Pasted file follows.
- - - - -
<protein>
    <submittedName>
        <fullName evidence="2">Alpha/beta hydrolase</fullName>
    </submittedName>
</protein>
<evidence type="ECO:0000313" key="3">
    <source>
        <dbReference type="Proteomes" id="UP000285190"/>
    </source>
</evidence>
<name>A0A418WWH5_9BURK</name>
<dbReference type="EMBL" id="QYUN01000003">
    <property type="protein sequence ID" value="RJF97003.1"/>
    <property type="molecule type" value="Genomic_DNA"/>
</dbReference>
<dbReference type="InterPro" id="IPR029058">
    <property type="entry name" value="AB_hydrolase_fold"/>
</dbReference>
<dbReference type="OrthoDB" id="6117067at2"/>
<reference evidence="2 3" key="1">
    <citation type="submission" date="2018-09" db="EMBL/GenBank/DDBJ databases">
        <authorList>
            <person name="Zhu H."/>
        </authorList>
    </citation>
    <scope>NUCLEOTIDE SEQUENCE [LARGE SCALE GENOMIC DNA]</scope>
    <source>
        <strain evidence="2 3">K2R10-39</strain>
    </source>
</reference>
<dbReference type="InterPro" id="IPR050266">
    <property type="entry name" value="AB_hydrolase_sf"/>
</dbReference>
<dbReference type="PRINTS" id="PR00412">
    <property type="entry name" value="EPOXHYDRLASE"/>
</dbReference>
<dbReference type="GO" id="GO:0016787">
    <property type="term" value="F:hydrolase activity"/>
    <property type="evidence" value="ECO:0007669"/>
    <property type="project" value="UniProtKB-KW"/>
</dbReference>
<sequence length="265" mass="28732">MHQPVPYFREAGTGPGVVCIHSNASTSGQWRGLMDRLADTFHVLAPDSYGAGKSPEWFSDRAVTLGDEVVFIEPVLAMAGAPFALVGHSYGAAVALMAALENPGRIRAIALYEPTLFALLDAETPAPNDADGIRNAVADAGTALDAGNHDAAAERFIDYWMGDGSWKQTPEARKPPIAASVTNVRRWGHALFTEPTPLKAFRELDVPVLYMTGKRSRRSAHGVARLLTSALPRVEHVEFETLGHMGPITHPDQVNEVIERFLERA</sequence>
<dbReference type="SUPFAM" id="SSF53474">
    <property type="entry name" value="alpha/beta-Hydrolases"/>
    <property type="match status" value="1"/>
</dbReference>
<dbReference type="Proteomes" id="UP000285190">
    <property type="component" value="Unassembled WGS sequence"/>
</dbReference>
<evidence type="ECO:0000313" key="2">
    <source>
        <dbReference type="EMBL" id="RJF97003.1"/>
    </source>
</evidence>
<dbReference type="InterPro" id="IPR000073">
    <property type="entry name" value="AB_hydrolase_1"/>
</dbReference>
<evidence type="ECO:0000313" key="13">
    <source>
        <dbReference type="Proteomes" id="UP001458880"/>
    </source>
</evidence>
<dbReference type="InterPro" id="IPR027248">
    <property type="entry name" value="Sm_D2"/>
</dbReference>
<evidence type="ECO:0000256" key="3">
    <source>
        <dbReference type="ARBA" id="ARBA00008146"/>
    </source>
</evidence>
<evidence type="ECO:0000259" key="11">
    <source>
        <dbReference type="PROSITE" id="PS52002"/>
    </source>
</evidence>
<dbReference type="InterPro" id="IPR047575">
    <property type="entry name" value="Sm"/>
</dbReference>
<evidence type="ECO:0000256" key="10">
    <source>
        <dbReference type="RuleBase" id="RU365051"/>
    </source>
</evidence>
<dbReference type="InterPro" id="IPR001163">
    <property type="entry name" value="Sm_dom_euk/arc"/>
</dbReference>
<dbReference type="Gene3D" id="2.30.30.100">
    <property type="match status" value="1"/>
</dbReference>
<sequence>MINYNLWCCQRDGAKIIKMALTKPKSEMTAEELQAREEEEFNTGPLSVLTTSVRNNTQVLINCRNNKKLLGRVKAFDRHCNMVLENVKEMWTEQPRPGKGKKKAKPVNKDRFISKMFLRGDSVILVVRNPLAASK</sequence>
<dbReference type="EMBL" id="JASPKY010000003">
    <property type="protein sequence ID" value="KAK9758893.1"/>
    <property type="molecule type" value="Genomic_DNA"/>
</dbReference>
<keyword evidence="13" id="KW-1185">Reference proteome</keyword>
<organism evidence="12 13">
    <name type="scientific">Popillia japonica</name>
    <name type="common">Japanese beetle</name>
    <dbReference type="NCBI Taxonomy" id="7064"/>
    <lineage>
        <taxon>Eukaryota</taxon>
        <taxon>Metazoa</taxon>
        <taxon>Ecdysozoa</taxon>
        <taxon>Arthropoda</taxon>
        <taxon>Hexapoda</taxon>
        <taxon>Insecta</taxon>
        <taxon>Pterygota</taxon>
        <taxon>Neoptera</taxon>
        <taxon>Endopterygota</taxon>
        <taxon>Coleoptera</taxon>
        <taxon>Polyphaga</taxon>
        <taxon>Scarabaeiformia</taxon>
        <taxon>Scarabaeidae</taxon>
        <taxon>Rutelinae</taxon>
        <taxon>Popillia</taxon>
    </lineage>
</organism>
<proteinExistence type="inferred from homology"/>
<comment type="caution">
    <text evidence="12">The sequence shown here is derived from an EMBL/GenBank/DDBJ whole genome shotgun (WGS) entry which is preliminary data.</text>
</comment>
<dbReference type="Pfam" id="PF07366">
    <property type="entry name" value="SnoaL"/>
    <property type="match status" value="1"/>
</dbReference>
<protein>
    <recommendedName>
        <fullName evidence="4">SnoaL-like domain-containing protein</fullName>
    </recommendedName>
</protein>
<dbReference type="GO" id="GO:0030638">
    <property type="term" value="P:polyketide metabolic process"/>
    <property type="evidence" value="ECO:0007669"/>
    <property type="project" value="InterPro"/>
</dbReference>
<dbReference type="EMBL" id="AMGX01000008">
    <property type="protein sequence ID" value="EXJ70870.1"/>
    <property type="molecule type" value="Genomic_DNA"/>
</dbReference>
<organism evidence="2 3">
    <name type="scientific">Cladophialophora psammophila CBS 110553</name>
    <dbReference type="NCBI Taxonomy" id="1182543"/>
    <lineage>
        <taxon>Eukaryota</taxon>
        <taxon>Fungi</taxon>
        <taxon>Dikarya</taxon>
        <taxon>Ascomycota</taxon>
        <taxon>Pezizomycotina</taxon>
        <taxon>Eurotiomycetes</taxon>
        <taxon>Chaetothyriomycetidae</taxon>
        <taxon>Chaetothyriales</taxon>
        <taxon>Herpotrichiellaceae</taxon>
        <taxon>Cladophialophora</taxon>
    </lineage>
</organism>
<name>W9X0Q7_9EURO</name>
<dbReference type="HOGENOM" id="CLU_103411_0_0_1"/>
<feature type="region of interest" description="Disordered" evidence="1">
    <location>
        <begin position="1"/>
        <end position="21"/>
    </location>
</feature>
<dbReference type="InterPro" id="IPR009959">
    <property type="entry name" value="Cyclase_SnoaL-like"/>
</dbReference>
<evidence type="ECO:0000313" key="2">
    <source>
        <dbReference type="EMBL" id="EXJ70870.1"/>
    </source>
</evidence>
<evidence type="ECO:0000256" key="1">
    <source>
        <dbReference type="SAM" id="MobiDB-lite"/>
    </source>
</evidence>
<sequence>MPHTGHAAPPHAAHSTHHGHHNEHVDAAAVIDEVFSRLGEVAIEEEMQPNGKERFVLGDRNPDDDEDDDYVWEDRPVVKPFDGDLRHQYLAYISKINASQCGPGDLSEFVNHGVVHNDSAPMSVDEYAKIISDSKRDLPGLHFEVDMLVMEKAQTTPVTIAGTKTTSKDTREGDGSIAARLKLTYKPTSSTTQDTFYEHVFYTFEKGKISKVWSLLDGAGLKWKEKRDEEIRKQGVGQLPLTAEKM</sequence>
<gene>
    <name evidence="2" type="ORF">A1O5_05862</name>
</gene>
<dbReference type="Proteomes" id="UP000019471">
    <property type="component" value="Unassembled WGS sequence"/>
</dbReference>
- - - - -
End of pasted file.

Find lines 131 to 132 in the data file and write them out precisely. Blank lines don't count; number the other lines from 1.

<dbReference type="GO" id="GO:0030638">
    <property type="term" value="P:polyketide metabolic process"/>